PARIS, FRANCE — The sound of drums and chanting rang across the Bassin de la Villette — Paris’ largest artifical lake — on Sunday as representatives from indigenous tribes stretching from the Arctic to the Amazon demonstrated against the extraction of fossil fuels and the omission of indigenous’ rights from an international climate treaty. A group of about 25 activists gathered in canoes and kayaks on the lake, displaying flags emblazoned with traditional symbols, while others joined from above, hanging banners off of a nearby bridge.
Following the demonstration on the water, six indigenous leaders spoke about their desires for a climate agreement that respects their territorial rights and traditional lands. Together, the leaders released three declarations: one signifying the creation of a coalition between all indigenous women of America, one asking that sacred Amazon forests be legally protected, and one asking for an end of fossil fuel extraction and subsidies.
“We are here to call upon the governments of the world that they must respect the rights of Indigenous peoples,” Faith Gimmel-Fredson, executive director of REDOIL and a member of the Neets’aii Gwich’in people, said during a press conference. “No more false solutions. We don’t have time.”
Indigenous peoples, who are often still dependent on the land for subsistence and cultural traditions, are some of the first communities to feel the full force of climate changes. In the Arctic, the Gwich’in people, who depend on the Porcupine caribou herds that migrate from the Alaska’s coastal plains down into Alaska and Canada, have seen their food security threatened as changing climate impacts the caribou’s migration patterns.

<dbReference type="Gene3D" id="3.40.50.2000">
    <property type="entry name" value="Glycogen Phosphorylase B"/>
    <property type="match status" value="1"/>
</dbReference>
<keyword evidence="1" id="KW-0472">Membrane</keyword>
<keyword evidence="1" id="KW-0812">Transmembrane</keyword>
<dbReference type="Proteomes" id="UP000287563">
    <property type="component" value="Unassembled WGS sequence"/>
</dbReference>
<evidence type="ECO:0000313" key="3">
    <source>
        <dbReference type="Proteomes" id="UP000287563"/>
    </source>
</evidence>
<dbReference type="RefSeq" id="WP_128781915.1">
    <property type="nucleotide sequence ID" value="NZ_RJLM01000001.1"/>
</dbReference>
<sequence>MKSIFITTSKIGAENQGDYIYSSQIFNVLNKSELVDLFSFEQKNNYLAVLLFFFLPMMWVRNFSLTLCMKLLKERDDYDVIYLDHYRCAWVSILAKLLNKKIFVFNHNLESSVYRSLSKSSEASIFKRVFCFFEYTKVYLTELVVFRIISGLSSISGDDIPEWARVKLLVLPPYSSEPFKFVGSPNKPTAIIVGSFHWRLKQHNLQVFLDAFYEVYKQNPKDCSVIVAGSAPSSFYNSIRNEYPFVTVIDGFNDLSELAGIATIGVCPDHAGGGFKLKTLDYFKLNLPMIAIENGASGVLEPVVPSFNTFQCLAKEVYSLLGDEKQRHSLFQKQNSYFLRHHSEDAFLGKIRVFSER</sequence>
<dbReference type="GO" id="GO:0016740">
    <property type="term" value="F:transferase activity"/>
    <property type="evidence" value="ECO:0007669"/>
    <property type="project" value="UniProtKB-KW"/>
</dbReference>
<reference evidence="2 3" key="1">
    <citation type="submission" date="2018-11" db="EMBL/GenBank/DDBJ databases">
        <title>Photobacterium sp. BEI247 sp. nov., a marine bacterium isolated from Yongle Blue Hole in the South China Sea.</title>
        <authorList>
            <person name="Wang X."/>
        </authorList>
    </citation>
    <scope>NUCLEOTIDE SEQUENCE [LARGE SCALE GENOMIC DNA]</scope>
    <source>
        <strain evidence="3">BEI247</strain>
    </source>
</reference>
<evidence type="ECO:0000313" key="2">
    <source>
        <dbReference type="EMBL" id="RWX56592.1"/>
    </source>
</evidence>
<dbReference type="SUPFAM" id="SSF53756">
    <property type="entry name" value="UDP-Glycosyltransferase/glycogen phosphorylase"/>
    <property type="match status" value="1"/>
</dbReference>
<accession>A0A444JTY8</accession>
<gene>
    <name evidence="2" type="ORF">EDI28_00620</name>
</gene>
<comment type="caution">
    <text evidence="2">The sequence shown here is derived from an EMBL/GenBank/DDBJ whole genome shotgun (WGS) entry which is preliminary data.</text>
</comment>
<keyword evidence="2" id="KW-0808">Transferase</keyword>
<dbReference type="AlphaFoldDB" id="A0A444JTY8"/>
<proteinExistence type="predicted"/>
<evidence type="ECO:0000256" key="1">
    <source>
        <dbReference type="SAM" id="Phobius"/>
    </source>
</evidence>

“Alaska is ground zero of climate change,” Gimmel-Fredson said. “The ground we walk on is literally melting beneath us.”
In addition to climate change, fossil fuel companies looking to launch exploratory drilling in the Arctic also threaten the Gwich’in peoples’ food security and traditional way of life. Alaskan politicians, including Gov. Bill Walker (I) and Sen. Lisa Murkowski (R), have consistently called for the coastal plain of the Arctic National Wildlife Refuge — a crucial birthing ground for Porcupine caribou and a sacred place for the Gwich’in people — to be opened to oil and gas exploration.
“We kicked Shell out of the Arctic,” Gimmel-Fredson said, but noted that her people still face the “assault of our traditional territories by the fossil fuel extractive industry.”
Despite their proximity to the consequences of climate change, indigenous communities have had to battle simply to be included in the international climate agreement that is expected to come out of the Paris talks next week. As late in the talks as Thursday — two days before the draft of a climate deal was sent to ministers to use as basis for upcoming negotiations — it seemed as if any mention of indigenous communities and indigenous rights might not make it into the agreement. As of Saturday, it appears as though references to indigenous rights have been reinserted into the text.
“It is key that we are here as indigenous communities because we are the frontline communities,” Dallas Goldtooth, of the Mdewakanton Dakota and Dińe peoples, said. “Our relationship to Mother Earth is being impacted, and our way to live our lives is being destroyed.”
The Keep It In The Ground Declaration garnered support from over 150 leaders in the environmental and justice communities, with organizations like 350.org, Center for International Environmental Law, Food & Water Watch, and Friends of the Earth backing the declaration.
Casey Camp-Horinek, an environmental and native rights activist from the Ponca Nation of Oklahoma, spoke of the changes she has seen as hydraulic fracturing has boomed across the state. Since 2009, Oklahoma has seen an intense spike in earthquakes, becoming the most seismically active state in the lower 48 in 2014.
She likened the spread of fracking throughout Oklahoma to the original “environmental genocide,” caused by European settlers bringing smallpox and colonizing indigenous peoples’ land.
“Now, they come with refineries, with fracking, and with pipelines,” she said. “They kill the air, they kill the Earth, they kill the water.”